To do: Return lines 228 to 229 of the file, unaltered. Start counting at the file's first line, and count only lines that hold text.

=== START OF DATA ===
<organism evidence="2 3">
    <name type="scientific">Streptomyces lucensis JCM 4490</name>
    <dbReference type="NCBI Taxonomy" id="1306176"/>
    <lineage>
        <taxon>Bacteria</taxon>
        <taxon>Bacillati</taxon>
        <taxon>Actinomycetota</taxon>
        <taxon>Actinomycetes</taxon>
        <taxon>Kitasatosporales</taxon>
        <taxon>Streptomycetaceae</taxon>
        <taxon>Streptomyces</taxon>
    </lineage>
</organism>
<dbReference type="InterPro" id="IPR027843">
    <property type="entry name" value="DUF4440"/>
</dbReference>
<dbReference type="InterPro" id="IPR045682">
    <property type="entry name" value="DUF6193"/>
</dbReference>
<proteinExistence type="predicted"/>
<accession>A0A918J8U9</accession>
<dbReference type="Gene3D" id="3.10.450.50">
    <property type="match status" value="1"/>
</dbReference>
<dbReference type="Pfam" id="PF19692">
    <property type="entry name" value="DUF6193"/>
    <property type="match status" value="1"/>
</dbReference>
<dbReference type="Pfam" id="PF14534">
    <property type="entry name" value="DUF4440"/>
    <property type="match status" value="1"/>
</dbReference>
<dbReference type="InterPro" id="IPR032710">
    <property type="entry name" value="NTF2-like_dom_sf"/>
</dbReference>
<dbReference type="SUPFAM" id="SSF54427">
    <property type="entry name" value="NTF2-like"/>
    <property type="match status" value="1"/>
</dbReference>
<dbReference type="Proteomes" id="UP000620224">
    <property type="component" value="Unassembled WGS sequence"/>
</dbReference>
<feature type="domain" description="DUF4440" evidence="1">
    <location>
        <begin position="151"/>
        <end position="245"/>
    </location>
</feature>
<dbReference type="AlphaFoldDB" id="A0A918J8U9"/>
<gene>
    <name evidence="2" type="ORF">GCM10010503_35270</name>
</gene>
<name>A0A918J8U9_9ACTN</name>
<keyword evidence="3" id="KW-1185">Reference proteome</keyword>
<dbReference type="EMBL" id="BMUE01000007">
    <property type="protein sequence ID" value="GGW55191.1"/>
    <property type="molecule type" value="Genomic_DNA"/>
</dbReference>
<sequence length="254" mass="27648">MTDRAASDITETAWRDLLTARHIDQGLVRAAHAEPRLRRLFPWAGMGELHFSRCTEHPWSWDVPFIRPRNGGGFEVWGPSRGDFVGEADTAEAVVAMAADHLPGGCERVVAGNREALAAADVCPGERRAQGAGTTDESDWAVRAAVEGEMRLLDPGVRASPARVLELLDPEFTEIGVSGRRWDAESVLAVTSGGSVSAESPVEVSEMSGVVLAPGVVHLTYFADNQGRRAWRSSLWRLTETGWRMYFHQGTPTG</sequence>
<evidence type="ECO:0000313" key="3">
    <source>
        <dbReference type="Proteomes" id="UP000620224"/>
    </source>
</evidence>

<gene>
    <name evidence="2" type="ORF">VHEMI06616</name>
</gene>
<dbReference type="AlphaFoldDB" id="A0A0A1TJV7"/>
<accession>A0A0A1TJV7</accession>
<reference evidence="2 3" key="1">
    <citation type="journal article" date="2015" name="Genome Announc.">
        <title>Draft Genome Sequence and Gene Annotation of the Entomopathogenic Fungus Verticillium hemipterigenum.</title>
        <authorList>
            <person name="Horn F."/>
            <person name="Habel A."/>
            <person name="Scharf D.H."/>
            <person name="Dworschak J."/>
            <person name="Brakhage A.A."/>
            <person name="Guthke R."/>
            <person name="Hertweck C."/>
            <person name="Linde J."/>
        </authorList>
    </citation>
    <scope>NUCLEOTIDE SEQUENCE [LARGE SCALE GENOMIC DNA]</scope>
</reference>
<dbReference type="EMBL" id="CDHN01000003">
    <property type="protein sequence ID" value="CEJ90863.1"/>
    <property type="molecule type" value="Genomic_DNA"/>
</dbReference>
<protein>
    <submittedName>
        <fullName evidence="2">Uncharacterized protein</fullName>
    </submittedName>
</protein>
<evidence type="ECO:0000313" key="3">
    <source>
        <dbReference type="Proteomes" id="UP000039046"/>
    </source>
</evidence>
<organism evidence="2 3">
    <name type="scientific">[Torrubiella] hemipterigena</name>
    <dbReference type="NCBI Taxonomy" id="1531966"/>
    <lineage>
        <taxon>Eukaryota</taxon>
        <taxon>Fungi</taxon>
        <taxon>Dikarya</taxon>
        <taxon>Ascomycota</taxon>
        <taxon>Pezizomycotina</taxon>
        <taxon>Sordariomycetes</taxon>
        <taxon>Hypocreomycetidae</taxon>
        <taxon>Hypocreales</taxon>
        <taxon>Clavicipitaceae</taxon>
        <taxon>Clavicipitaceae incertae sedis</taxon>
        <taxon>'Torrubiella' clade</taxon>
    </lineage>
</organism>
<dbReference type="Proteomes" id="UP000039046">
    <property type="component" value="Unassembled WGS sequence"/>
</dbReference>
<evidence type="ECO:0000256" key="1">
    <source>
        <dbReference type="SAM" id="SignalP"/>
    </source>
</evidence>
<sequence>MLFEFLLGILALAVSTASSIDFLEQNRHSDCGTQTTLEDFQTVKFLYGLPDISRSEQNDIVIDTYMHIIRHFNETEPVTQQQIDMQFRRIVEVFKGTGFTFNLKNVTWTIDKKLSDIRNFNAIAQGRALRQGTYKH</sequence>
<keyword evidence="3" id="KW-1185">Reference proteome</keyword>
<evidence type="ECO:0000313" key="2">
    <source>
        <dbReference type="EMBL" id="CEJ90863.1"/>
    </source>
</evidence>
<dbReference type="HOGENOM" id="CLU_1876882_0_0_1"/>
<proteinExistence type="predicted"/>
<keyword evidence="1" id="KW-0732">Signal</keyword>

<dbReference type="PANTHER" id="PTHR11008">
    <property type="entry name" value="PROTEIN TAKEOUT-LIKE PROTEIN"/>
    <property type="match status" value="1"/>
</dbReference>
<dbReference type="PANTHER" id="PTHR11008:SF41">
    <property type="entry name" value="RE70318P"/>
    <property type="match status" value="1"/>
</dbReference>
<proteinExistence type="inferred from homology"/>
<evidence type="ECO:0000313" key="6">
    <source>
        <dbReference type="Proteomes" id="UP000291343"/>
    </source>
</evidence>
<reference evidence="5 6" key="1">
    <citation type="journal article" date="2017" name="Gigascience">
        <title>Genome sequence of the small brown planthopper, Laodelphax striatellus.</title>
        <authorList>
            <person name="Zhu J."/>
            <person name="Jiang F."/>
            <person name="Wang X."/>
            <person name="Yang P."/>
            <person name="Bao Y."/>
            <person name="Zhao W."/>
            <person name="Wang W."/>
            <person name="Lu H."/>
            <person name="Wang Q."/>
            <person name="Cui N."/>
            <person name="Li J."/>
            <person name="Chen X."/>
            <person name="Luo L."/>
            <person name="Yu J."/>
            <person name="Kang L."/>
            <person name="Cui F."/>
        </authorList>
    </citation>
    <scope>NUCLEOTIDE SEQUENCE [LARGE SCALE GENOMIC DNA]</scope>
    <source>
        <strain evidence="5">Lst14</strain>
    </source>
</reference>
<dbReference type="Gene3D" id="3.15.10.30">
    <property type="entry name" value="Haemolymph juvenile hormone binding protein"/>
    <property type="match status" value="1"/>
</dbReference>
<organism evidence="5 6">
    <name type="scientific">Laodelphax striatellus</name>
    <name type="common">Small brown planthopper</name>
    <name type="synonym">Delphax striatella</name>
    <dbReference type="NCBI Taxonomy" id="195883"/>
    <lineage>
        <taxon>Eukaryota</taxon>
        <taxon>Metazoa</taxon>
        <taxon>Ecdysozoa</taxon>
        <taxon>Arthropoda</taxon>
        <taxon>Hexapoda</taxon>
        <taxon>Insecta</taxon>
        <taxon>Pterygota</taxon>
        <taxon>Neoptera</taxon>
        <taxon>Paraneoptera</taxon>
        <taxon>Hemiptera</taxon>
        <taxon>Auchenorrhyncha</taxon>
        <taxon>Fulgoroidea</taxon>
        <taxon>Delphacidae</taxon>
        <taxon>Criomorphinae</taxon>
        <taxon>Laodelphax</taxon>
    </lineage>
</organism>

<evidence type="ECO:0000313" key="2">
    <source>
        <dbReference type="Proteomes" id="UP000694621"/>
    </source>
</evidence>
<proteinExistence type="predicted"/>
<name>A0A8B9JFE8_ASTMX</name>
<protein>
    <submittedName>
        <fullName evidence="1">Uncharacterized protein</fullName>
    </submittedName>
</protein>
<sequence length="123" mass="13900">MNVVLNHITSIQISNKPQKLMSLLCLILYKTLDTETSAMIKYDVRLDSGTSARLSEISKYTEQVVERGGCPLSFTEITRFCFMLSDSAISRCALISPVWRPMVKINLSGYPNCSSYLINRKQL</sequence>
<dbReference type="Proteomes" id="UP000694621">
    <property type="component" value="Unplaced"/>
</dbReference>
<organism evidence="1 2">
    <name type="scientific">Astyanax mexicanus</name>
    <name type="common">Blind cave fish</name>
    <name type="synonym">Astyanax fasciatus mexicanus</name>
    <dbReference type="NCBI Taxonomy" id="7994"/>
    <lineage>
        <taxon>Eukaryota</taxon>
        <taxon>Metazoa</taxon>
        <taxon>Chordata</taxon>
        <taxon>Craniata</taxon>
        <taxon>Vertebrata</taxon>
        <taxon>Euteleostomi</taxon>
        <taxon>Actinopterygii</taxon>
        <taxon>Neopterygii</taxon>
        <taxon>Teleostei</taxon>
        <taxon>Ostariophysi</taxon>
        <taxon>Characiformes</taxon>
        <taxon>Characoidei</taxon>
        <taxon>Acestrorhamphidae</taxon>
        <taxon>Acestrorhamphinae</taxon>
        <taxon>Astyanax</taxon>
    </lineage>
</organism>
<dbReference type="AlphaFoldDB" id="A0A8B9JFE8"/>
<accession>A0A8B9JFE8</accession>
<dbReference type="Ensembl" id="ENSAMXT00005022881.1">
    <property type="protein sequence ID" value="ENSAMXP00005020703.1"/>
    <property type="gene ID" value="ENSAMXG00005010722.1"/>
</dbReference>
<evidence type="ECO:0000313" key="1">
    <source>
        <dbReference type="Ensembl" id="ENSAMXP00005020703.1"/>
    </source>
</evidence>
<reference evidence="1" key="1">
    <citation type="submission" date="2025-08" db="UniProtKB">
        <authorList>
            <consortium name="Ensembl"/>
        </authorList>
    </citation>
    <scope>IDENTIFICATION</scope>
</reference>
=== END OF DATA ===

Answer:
        <taxon>Craniata</taxon>
        <taxon>Vertebrata</taxon>